I have been plagued by flats on the turbo too and I know it is not the wheel, rim tape or inner tube(s) in my case as I use the same wheel on the road with various road tyres with no problem. I have also had the issue with both the conti and vittoria turbo tyres.

    The inside of the turbo tyres is very rough and abrasive and my theory is that the punctures are caused by friction between the tube and tyre where the roller pinches (the punctures are always right under the tread). I patched one of the punctured tubes recently and the patch actually split within a few turbo sessions so it was getting pretty stressed somehow.

    I am currently trying panaracer "flataway" kevlar tape stuck to the inside of the turbo tyre and I haven't had a puncture yet so I am hoping that is the cure.

    Neil
    --
    "Because the cycling is pain. The cycling is soul crushing pain."
  • sampras38sampras38 Posts: 1,917
    nmcgann wrote:
    I have been plagued by flats on the turbo too and I know it is not the wheel, rim tape or inner tube(s) in my case as I use the same wheel on the road with various road tyres with no problem. I have also had the issue with both the conti and vittoria turbo tyres.

    The inside of the turbo tyres is very rough and abrasive and my theory is that the punctures are caused by friction between the tube and tyre where the roller pinches (the punctures are always right under the tread). I patched one of the punctured tubes recently and the patch actually split within a few turbo sessions so it was getting pretty stressed somehow.

    I am currently trying panaracer "flataway" kevlar tape stuck to the inside of the turbo tyre and I haven't had a puncture yet so I am hoping that is the cure.

    Neil

    I'm glad I'm not alone, and I hardly ever get punctures when I'm out on the road. It's driving me nuts. Let's see if using a normal tyre helps.

    cheers
  • sampras38sampras38 Posts: 1,917
    sampras38 wrote:
    nmcgann wrote:
    I have been plagued by flats on the turbo too and I know it is not the wheel, rim tape or inner tube(s) in my case as I use the same wheel on the road with various road tyres with no problem. I have also had the issue with both the conti and vittoria turbo tyres.

    The inside of the turbo tyres is very rough and abrasive and my theory is that the punctures are caused by friction between the tube and tyre where the roller pinches (the punctures are always right under the tread). I patched one of the punctured tubes recently and the patch actually split within a few turbo sessions so it was getting pretty stressed somehow.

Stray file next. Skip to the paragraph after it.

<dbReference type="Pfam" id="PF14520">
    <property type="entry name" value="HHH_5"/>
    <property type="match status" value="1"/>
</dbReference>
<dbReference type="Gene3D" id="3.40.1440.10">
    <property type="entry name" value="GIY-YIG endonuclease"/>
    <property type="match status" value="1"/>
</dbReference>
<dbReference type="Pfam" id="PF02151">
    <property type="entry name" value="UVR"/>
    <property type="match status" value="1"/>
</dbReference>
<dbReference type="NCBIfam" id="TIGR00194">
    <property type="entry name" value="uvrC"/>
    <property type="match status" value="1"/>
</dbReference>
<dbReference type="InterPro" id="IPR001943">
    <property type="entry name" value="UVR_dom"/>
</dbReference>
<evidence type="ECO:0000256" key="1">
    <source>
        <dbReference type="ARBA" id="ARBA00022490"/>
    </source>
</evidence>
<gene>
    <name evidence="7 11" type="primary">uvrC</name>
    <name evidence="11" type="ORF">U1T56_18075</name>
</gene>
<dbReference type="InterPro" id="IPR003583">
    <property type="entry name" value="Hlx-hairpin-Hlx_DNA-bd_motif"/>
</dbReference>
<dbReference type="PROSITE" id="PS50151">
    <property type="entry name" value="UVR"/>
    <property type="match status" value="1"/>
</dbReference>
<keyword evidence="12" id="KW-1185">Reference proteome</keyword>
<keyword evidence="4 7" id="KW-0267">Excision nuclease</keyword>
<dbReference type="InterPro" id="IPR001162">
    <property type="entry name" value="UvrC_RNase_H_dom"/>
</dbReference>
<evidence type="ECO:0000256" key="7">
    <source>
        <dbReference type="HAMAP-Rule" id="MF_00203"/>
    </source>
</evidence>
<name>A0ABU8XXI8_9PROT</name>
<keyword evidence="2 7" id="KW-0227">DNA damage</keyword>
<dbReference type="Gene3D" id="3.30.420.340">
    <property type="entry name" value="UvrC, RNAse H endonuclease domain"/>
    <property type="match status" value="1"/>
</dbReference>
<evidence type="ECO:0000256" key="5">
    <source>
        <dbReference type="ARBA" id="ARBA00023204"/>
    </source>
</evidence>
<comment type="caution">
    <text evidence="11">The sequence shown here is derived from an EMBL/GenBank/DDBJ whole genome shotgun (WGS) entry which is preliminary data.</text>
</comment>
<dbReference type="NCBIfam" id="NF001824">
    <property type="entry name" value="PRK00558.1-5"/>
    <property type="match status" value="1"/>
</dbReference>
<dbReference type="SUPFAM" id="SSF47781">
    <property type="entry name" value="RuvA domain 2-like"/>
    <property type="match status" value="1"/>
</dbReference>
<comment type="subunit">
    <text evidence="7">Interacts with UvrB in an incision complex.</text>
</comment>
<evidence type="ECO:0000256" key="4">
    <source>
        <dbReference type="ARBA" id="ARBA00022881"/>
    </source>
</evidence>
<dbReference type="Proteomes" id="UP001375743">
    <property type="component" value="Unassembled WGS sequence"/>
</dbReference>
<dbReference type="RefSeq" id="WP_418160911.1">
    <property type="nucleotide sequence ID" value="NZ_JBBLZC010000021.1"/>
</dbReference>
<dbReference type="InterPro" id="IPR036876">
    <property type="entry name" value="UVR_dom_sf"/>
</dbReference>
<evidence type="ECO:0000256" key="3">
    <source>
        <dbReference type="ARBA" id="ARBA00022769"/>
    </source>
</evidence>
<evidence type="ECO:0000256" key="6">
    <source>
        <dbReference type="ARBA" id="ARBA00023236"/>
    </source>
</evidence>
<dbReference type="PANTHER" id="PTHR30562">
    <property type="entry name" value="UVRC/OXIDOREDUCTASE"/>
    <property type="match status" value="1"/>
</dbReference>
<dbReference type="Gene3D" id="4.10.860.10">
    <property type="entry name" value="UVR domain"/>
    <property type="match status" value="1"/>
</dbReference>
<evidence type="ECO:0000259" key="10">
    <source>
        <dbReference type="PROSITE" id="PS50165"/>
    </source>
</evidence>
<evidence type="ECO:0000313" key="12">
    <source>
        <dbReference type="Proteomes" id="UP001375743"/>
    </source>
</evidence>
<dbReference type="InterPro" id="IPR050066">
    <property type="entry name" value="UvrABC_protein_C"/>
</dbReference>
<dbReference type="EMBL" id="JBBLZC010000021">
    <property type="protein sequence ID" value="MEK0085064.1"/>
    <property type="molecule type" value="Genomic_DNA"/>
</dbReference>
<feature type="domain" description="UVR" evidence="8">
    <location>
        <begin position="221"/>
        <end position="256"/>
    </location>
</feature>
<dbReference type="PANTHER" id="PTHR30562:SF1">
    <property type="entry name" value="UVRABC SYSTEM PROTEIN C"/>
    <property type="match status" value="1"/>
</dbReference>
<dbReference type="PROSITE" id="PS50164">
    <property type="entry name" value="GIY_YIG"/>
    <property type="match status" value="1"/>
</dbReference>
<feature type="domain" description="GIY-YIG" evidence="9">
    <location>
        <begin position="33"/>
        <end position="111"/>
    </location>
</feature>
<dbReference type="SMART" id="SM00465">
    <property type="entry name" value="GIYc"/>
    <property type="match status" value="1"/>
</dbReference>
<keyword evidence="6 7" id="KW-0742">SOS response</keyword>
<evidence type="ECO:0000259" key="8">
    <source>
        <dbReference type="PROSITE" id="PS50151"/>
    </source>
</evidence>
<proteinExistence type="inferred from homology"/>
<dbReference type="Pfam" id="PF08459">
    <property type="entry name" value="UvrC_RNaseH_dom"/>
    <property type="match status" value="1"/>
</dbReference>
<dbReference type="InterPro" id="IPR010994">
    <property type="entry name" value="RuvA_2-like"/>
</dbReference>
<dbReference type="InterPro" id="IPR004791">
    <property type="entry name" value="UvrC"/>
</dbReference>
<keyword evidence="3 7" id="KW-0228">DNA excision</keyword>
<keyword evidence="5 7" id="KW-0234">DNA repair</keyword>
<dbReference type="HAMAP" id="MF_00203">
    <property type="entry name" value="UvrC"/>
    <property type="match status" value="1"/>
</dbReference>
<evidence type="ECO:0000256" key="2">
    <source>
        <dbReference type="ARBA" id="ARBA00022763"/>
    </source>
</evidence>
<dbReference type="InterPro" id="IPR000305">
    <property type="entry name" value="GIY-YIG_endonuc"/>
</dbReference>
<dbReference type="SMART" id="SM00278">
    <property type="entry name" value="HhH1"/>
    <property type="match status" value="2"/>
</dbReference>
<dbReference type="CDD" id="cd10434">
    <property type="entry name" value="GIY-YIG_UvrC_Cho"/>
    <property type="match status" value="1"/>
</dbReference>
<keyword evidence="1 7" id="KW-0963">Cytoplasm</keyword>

I am currently trying panaracer "flataway" kevlar tape stuck to the inside of the turbo tyre and I haven't had a puncture yet so I am hoping that is the cure.

    Neil

    I'm glad I'm not alone, and I hardly ever get punctures when I'm out on the road. It's driving me nuts. Let's see if using a normal tyre helps.

    cheers

    And I've ordered some new Velox rim tape to try that too.
  • ColinJColinJ Posts: 2,218
    When I first started cycling again as an adult, I had a succession of punctures. They were driving me nuts because I couldn't find out what was causing them.

    In the end, I consulted an experienced cyclist in my office. He asked me to describe how I fixed the punctures. I described what I did, and he told me that I was probably damaging the new tubes when I used tyre levers to get the tyres back on. He was right! I started putting a little bit of air in the tubes before putting them on the wheel, and just using my fingers to put the tyres back on. That sorted the problem out.

    I've found, however, that certain types of tyre are almost impossible to get back onto certain types of rim without using levers. When I do resort to using tools, I am really careful not to damage the tube.
  • sampras38sampras38 Posts: 1,917
    ColinJ wrote:
    When I first started cycling again as an adult, I had a succession of punctures. They were driving me nuts because I couldn't find out what was causing them.

    In the end, I consulted an experienced cyclist in my office. He asked me to describe how I fixed the punctures. I described what I did, and he told me that I was probably damaging the new tubes when I used tyre levers to get the tyres back on. He was right! I started putting a little bit of air in the tubes before putting them on the wheel, and just using my fingers to put the tyres back on. That sorted the problem out.

    I've found, however, that certain types of tyre are almost impossible to get back onto certain types of rim without using levers. When I do resort to using tools, I am really careful not to damage the tube.

    Agreed, although I've always put a little air in the tube first and apart from when I use turbo tyres I tend to put the tyres back on without levers.
  • sampras38sampras38 Posts: 1,917
    Little update..

    So I swapped the turbo tyre for an older Bontrager that I used to have on the Trek. 2 hour long sessions later and still no puncture. So all good for now..;-)